REVIEW: ROCK OF AGES
SYNOPSIS: Under the direction of Adam Shankman ("Hairspray"), New Line Cinema's feature film adaptation of the smash hit Broadway musical "Rock of Ages" comes to the big screen.
"Rock of Ages" tells the story of small town girl Sherrie and city boy Drew, who meet on the Sunset Strip while pursuing their Hollywood dreams. Their rock 'n' roll romance is told through the heart-pounding hits of Def Leppard, Foreigner, Journey, Poison, REO Speedwagon, Twisted Sister and more.
REVIEW: Ok, so let me get the embarrassing bits out of the way. It started with a pulsing tap of the foot, on the opening scenes. It then transitioned in to an accompanying rhythmic clap to the Rock beats and in less than no time, it all culminated in to what I’d like to coin as S.O.L. Not L.O.L. (Laughing out loud), but SOL: Singing Out Loud. Yes that’s right I, along with a very vibrant audience, found myself singing passionately to the likes of Guns and Roses, Def Leppard, Journey, Poison, Twisted Sister, Foreigner, Bon Jovi, Joan Jett, just to name a few. This foot tapping, hand clapping, head bopping; fist pumping musical was infectious from the very first scene.
Now that we have those embarrassing ‘tid-bits’ out of the way, we can get to the movie. This film, based on the Broadway musical of the same name, is stellar with its line-up of stars. Director Adam Shankman has gone above and beyond the call of duty, with this one. Tom Cruise’s flawed character “Stacee Jaxx” embodies every characteristic of what we have come to know as the eighties Rock star. He is authentic with every stage move and is every bit convincing in his roll. He captivates the crowd with flawless performances throughout the movie. Moreover with this performance he has certainly graduated from the skinny teen of “Risky Business,” rocking away on an imaginary air-guitar, to the likeness of some of the eighties greatest front men, such as Axl Rose. Likewise, Catherine Zeta-Jones, Alec Baldwin, Russell Brand and Mary J. Blige are exceptional in their supporting rolls. They bring song, drama, romance and comedy to the mix, with their signature individual attributes. However, the real attention-getter of the movie is a relatively new-comer, Julianne Hough (Footloose – 2011). What a hottie?! She is beautiful talented and lovable with a touch of Olivia Newton-John (Grease – 1978). She brings that real home-town girl feel to the roll of “Sherrie Christian,” sharing the screen with up-and-coming newbie, Diego Boneta (Javier Luna in the series 90210).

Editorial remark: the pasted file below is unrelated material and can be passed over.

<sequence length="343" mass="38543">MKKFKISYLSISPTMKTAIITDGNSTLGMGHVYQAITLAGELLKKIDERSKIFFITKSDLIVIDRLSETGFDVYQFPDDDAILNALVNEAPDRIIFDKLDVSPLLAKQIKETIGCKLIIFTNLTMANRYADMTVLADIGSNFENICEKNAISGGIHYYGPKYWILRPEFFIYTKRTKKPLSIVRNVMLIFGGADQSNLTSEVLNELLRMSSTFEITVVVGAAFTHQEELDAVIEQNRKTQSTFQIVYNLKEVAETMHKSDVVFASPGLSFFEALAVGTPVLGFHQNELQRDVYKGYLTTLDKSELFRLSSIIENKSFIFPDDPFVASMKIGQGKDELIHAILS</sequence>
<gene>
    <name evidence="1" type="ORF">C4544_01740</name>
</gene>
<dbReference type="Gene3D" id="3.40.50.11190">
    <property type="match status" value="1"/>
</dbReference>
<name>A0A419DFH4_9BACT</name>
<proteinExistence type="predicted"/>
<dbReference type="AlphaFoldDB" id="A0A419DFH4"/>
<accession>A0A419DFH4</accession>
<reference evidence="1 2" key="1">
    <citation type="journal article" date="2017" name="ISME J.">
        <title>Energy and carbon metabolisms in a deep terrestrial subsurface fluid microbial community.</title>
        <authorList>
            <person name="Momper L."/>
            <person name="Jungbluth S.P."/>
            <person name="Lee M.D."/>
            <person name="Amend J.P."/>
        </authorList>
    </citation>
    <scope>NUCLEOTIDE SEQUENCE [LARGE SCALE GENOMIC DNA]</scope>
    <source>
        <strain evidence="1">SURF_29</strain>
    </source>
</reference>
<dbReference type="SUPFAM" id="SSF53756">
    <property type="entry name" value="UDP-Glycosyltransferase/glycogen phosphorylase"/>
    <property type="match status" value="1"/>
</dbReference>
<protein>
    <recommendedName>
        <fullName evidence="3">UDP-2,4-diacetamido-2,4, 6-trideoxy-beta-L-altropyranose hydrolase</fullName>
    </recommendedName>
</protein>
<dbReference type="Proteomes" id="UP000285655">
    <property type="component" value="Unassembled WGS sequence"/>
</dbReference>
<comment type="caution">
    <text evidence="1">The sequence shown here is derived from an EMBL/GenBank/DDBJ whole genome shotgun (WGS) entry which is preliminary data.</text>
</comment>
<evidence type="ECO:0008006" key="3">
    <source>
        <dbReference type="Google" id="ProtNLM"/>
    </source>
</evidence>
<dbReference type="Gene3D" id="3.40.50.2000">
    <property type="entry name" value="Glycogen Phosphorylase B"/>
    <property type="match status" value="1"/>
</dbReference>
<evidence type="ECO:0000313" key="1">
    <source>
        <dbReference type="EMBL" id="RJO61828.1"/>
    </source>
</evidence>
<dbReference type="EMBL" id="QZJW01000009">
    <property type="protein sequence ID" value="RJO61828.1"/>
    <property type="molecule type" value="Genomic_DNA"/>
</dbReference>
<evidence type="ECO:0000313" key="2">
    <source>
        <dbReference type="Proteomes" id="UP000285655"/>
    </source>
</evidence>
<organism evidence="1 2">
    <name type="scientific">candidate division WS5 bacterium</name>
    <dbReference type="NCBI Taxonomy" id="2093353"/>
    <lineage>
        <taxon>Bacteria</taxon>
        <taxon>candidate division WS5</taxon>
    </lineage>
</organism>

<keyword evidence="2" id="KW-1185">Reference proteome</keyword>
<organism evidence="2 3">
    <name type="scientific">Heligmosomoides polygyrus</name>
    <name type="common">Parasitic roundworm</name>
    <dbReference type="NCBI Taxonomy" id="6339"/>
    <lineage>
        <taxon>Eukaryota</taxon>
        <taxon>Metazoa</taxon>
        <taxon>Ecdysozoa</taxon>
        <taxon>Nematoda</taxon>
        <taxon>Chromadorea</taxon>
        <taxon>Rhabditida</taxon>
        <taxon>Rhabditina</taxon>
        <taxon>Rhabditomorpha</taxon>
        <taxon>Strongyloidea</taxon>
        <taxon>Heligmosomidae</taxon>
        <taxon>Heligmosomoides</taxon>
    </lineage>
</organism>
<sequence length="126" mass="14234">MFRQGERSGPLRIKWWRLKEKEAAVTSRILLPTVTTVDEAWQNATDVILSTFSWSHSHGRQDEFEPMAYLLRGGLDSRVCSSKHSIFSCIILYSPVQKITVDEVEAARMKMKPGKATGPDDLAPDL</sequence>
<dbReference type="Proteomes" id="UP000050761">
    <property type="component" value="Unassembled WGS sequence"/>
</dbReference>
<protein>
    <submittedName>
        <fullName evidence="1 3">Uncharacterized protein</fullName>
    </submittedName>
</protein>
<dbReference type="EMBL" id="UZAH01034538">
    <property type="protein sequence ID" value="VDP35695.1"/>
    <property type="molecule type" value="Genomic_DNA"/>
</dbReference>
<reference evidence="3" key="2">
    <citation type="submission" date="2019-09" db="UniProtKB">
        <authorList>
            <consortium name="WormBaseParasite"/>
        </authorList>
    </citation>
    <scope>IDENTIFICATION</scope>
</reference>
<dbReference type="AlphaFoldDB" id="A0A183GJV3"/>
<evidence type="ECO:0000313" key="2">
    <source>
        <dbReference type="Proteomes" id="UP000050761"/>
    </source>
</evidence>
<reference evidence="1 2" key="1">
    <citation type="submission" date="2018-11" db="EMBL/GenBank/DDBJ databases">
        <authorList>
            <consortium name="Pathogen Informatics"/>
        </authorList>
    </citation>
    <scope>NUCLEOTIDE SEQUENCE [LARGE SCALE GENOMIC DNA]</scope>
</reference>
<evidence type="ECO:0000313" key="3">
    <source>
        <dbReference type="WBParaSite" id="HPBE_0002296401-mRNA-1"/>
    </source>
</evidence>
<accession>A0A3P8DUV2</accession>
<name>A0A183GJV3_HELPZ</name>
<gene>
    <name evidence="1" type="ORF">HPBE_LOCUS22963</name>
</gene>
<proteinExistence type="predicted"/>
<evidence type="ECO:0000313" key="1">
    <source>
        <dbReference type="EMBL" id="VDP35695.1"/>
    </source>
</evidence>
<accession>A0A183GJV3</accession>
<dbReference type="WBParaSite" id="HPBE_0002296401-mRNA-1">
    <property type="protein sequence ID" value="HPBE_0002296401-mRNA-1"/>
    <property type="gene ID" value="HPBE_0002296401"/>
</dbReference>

This flick is arguably the “Saturday Night Fever” (1977) for of a new generation (generation “i”). I predict that a whole new generation will follow this prospective cult-classic for decades to come. It has all of the hallmark traits of great musicals of the past such as Grease (1978), Jailhouse Rock (1957) and Singin’ in the Rain (1952). And as with its predecessors, it has a great sound-track with well-choreographed dance steps and lots of feel-good romance. It’s not about substance, it’s not about story-line, it’s not about artistic qualities; it’s about the Rock genre of the eighties and all that came with it.
If you have not been to the movies in a while, if you are married and planning a date-night outing, or if you are simply asking someone out on a date or maybe simply curious about the hype of the eighties rock genre, then this is the movie that will take movie-goers on a musical journey. This movie had the audience moving and grooving right up until the credits stopped rolling and the curtains closed. It was loud, it was sensational and it was certainly over the top Rock of Ages.
This is the movie to see for the summer and I give it four and a half stars for delivery. It certainly gives what the trailer portrays and more.
By Movie-Man Stan
MOVIE REVIEWS >>>
Submit Your Movie Review